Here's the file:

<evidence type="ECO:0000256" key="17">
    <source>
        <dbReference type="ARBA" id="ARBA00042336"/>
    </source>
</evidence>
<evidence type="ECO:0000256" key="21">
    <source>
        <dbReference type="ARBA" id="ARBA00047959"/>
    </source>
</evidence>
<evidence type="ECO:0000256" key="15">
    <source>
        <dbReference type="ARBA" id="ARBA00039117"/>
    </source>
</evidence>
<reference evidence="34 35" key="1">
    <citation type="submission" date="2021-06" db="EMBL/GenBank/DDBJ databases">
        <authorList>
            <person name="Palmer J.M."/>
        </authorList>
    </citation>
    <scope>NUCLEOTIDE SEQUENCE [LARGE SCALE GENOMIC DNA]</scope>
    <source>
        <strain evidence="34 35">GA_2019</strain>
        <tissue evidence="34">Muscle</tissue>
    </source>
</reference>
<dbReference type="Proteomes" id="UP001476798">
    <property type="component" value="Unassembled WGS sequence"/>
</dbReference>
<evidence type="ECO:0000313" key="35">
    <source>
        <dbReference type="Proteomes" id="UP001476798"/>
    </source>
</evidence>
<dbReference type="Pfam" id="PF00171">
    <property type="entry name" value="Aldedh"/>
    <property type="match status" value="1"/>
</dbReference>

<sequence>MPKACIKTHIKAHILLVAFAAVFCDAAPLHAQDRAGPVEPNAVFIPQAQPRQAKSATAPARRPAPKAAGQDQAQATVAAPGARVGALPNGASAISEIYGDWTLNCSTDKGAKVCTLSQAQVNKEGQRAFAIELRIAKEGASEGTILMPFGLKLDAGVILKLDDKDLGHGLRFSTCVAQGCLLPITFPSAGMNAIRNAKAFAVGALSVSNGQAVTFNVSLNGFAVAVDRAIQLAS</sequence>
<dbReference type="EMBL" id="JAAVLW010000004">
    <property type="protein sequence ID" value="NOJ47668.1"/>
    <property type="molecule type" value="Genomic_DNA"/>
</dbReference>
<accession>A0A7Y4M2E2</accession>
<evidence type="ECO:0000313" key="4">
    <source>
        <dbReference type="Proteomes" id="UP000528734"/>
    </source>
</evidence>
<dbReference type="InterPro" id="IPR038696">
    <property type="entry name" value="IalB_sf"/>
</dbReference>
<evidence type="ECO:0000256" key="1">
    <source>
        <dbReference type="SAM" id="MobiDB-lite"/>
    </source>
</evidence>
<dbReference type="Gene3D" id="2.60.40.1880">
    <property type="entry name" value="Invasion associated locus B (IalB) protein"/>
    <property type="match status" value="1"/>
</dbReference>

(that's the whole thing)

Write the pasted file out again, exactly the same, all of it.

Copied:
<evidence type="ECO:0000256" key="17">
    <source>
        <dbReference type="ARBA" id="ARBA00042336"/>
    </source>
</evidence>
<evidence type="ECO:0000256" key="21">
    <source>
        <dbReference type="ARBA" id="ARBA00047959"/>
    </source>
</evidence>
<evidence type="ECO:0000256" key="15">
    <source>
        <dbReference type="ARBA" id="ARBA00039117"/>
    </source>
</evidence>
<reference evidence="34 35" key="1">
    <citation type="submission" date="2021-06" db="EMBL/GenBank/DDBJ databases">
        <authorList>
            <person name="Palmer J.M."/>
        </authorList>
    </citation>
    <scope>NUCLEOTIDE SEQUENCE [LARGE SCALE GENOMIC DNA]</scope>
    <source>
        <strain evidence="34 35">GA_2019</strain>
        <tissue evidence="34">Muscle</tissue>
    </source>
</reference>
<dbReference type="Proteomes" id="UP001476798">
    <property type="component" value="Unassembled WGS sequence"/>
</dbReference>
<evidence type="ECO:0000313" key="35">
    <source>
        <dbReference type="Proteomes" id="UP001476798"/>
    </source>
</evidence>
<dbReference type="Pfam" id="PF00171">
    <property type="entry name" value="Aldedh"/>
    <property type="match status" value="1"/>
</dbReference>

<sequence>MPKACIKTHIKAHILLVAFAAVFCDAAPLHAQDRAGPVEPNAVFIPQAQPRQAKSATAPARRPAPKAAGQDQAQATVAAPGARVGALPNGASAISEIYGDWTLNCSTDKGAKVCTLSQAQVNKEGQRAFAIELRIAKEGASEGTILMPFGLKLDAGVILKLDDKDLGHGLRFSTCVAQGCLLPITFPSAGMNAIRNAKAFAVGALSVSNGQAVTFNVSLNGFAVAVDRAIQLAS</sequence>
<dbReference type="EMBL" id="JAAVLW010000004">
    <property type="protein sequence ID" value="NOJ47668.1"/>
    <property type="molecule type" value="Genomic_DNA"/>
</dbReference>
<accession>A0A7Y4M2E2</accession>
<evidence type="ECO:0000313" key="4">
    <source>
        <dbReference type="Proteomes" id="UP000528734"/>
    </source>
</evidence>
<dbReference type="InterPro" id="IPR038696">
    <property type="entry name" value="IalB_sf"/>
</dbReference>
<evidence type="ECO:0000256" key="1">
    <source>
        <dbReference type="SAM" id="MobiDB-lite"/>
    </source>
</evidence>
<dbReference type="Gene3D" id="2.60.40.1880">
    <property type="entry name" value="Invasion associated locus B (IalB) protein"/>
    <property type="match status" value="1"/>
</dbReference>